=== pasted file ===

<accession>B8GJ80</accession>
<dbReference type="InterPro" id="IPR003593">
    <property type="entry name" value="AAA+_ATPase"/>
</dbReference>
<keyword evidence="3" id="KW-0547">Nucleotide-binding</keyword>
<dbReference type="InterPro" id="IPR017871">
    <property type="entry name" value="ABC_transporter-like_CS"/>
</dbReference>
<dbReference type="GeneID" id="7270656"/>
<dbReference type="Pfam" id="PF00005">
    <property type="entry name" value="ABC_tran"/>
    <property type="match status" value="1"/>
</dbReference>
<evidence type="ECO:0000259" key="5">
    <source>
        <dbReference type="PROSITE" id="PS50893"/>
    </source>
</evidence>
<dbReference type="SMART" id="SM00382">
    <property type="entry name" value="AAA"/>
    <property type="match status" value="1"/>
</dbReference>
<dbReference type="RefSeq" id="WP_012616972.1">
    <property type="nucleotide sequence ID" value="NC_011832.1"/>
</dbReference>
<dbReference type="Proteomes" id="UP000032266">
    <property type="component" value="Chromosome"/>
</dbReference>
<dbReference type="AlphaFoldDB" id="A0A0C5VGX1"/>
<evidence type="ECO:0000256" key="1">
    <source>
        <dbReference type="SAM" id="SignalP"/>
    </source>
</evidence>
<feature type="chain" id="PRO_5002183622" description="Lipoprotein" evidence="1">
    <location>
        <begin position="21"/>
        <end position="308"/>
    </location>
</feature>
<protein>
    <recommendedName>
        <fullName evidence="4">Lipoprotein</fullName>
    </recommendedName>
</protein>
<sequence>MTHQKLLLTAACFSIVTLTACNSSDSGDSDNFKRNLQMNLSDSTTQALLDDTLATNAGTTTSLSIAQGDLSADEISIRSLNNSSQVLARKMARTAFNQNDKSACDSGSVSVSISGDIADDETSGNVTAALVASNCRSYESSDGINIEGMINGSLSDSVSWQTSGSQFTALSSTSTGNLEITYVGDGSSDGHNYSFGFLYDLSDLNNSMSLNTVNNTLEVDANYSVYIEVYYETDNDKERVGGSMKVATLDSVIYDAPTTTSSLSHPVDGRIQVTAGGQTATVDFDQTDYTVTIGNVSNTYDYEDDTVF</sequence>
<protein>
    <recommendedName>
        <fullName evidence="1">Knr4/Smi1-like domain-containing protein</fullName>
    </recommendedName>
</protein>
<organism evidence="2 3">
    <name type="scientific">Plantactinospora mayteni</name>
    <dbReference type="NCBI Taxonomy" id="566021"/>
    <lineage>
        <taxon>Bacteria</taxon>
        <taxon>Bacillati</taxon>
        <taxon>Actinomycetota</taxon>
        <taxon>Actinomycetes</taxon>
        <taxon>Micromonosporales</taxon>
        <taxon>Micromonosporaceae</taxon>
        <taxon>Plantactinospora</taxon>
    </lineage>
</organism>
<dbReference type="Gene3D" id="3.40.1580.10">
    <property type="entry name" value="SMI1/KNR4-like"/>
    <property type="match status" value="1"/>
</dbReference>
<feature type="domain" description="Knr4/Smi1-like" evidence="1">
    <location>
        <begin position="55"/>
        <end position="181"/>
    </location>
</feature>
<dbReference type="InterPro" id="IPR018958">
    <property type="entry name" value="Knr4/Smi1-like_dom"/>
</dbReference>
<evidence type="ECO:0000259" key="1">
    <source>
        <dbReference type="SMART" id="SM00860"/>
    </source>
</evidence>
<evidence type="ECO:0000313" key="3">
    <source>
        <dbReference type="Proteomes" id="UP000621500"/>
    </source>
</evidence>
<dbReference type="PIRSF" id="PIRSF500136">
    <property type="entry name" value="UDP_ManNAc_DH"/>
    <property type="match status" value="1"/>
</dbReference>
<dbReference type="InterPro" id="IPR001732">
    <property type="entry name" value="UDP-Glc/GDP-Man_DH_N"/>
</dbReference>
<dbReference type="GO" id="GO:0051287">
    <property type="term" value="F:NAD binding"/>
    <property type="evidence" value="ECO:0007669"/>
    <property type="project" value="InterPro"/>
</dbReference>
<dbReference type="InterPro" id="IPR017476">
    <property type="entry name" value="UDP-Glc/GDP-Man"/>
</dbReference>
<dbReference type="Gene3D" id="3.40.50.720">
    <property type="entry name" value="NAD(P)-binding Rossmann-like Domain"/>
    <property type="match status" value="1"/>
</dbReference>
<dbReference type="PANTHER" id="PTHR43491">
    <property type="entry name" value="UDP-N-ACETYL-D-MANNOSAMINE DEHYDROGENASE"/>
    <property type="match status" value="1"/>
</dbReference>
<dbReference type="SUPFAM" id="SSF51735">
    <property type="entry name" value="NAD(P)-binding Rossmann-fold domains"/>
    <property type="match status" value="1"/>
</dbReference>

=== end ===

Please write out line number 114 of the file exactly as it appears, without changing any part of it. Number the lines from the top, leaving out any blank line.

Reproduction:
</dbReference>